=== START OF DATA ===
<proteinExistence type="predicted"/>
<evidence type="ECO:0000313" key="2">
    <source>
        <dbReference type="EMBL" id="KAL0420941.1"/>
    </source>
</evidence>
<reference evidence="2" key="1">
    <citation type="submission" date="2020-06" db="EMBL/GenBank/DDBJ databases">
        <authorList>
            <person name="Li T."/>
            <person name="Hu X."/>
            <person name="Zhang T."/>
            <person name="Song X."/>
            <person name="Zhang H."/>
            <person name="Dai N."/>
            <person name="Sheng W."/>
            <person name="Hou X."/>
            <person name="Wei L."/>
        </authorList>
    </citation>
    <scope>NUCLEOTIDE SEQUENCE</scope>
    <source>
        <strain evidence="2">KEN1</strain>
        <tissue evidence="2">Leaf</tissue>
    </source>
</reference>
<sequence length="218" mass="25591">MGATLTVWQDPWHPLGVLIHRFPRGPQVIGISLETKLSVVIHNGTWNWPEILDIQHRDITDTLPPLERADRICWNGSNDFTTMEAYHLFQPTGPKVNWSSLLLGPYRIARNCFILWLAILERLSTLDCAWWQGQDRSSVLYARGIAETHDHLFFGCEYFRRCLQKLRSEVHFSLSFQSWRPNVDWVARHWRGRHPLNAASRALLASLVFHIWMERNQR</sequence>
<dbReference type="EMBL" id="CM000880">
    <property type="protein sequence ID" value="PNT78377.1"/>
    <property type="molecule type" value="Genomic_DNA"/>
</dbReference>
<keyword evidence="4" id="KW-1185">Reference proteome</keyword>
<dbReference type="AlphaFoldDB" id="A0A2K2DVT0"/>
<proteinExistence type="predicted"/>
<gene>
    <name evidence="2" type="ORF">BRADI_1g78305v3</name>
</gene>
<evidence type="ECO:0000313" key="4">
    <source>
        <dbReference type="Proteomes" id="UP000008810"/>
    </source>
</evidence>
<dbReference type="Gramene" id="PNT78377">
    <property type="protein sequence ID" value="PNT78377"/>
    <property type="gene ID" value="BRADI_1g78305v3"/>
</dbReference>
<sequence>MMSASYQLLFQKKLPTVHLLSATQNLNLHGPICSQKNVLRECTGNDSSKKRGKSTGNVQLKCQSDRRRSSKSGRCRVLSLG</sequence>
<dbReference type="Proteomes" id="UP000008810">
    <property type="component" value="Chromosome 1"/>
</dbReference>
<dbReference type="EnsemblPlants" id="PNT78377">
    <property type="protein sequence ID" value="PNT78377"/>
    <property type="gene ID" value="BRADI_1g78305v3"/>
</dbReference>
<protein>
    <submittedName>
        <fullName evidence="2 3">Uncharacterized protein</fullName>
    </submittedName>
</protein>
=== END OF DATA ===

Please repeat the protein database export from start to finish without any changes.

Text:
<proteinExistence type="predicted"/>
<evidence type="ECO:0000313" key="2">
    <source>
        <dbReference type="EMBL" id="KAL0420941.1"/>
    </source>
</evidence>
<reference evidence="2" key="1">
    <citation type="submission" date="2020-06" db="EMBL/GenBank/DDBJ databases">
        <authorList>
            <person name="Li T."/>
            <person name="Hu X."/>
            <person name="Zhang T."/>
            <person name="Song X."/>
            <person name="Zhang H."/>
            <person name="Dai N."/>
            <person name="Sheng W."/>
            <person name="Hou X."/>
            <person name="Wei L."/>
        </authorList>
    </citation>
    <scope>NUCLEOTIDE SEQUENCE</scope>
    <source>
        <strain evidence="2">KEN1</strain>
        <tissue evidence="2">Leaf</tissue>
    </source>
</reference>
<sequence length="218" mass="25591">MGATLTVWQDPWHPLGVLIHRFPRGPQVIGISLETKLSVVIHNGTWNWPEILDIQHRDITDTLPPLERADRICWNGSNDFTTMEAYHLFQPTGPKVNWSSLLLGPYRIARNCFILWLAILERLSTLDCAWWQGQDRSSVLYARGIAETHDHLFFGCEYFRRCLQKLRSEVHFSLSFQSWRPNVDWVARHWRGRHPLNAASRALLASLVFHIWMERNQR</sequence>
<dbReference type="EMBL" id="CM000880">
    <property type="protein sequence ID" value="PNT78377.1"/>
    <property type="molecule type" value="Genomic_DNA"/>
</dbReference>
<keyword evidence="4" id="KW-1185">Reference proteome</keyword>
<dbReference type="AlphaFoldDB" id="A0A2K2DVT0"/>
<proteinExistence type="predicted"/>
<gene>
    <name evidence="2" type="ORF">BRADI_1g78305v3</name>
</gene>
<evidence type="ECO:0000313" key="4">
    <source>
        <dbReference type="Proteomes" id="UP000008810"/>
    </source>
</evidence>
<dbReference type="Gramene" id="PNT78377">
    <property type="protein sequence ID" value="PNT78377"/>
    <property type="gene ID" value="BRADI_1g78305v3"/>
</dbReference>
<sequence>MMSASYQLLFQKKLPTVHLLSATQNLNLHGPICSQKNVLRECTGNDSSKKRGKSTGNVQLKCQSDRRRSSKSGRCRVLSLG</sequence>
<dbReference type="Proteomes" id="UP000008810">
    <property type="component" value="Chromosome 1"/>
</dbReference>
<dbReference type="EnsemblPlants" id="PNT78377">
    <property type="protein sequence ID" value="PNT78377"/>
    <property type="gene ID" value="BRADI_1g78305v3"/>
</dbReference>
<protein>
    <submittedName>
        <fullName evidence="2 3">Uncharacterized protein</fullName>
    </submittedName>
</protein>